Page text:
Report charges Carter delaying Billy probe

By , Staff correspondent of The Christian Science Monitor

Just days before the presidential election, the Billy Carter-Libya affair has been pushed into the spotlight again. An internal report by the US Justice Department's Office of Professional Responsibility, released by the Senate sub- committee that held hearings into the matter, charges that President Carter has not yet turned over to the department all information it seeks.

Further, the report charges that Attorney General Benjamin R. Civiletti did not tell the truth when asked if he had talked with President Carter about the Billy Carter probe. When Mr. Civiletti at first denied the discussion, "he knew he was dissembling . . . ," it says.

The report was prepared by Michael E. Shaheen Jr., head of the Office of Professional Responsibility. It charges that Billy Carter lied under oath about payments received from Libya, and it says the investigation will continue in order to determine whether the "misstatements" by the President's brother "rise to the level of prosecutable perjury."

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A White House spokesman said Nov. 2 that the Justice Department report contains nothing new or different from the information contained in a Senate subcommittee report issued last month following hearings on the Billy Carter issue.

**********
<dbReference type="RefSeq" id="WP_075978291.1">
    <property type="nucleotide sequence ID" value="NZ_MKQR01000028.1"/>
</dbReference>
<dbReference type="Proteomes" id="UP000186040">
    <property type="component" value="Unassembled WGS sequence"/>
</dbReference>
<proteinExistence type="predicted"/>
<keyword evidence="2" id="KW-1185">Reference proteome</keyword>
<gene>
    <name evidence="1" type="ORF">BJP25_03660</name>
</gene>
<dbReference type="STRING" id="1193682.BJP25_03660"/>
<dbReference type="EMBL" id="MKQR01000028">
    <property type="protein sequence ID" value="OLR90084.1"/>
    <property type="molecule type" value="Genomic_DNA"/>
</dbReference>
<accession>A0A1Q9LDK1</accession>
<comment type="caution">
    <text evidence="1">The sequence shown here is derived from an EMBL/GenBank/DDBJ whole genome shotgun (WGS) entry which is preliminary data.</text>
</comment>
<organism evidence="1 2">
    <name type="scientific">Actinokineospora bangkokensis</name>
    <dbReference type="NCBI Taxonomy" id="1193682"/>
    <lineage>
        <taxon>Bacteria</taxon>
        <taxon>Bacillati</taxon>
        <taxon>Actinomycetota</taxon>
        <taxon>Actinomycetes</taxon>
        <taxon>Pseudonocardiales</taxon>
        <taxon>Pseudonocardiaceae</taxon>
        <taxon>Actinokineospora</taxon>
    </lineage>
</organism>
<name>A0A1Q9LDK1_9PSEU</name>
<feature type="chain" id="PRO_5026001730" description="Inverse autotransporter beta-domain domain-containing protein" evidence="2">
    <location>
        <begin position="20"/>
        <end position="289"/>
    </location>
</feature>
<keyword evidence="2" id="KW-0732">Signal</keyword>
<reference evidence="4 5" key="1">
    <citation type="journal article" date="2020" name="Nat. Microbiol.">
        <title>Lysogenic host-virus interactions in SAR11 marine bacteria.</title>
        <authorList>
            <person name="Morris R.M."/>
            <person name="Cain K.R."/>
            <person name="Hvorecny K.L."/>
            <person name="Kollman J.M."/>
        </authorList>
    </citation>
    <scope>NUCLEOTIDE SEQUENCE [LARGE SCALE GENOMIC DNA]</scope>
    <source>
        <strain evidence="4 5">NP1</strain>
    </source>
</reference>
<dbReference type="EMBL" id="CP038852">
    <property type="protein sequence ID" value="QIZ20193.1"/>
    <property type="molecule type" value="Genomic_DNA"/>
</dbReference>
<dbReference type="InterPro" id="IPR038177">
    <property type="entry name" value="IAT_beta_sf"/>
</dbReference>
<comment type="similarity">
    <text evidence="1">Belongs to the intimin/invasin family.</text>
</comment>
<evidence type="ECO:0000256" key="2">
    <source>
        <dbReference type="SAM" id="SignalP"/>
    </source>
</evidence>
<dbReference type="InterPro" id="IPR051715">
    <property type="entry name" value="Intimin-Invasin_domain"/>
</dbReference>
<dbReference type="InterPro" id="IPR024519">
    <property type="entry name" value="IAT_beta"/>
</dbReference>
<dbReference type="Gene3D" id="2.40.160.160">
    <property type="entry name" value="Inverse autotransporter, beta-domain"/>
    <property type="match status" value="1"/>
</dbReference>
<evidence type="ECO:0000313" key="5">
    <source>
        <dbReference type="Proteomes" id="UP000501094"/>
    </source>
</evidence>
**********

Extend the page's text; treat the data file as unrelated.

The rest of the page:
In the report Mr. Shaheen says that the President canceled a scheduled interview with the investigator and that copies of certain of the President's personal notes have not been supplied and "we may be required to use compulsory process [subpoena] to obtain the President's testimony."

The White House response is that much of the material sought by Shaheen contains "sensitive" irrelevant information. The spokesman said that "it's a matter of determining" what is relevant to the Billy Carter probe.

The "interim" Justice Department report prepared by Shaheen was delivered in secret to the Senate subcommittee. Sen. Birch bayh (D) of Indiana, chairman of the subcommittee, released the report after polling fellow subcommittee members by telephone.

Senator Bayh criticized Shaheen for issuing the report and charged that politics could be involved. (Shaheen was appointed to the Justice Department in the Ford administration.) Bayh said he decided to release the report since much of it had already been leaked to the press.

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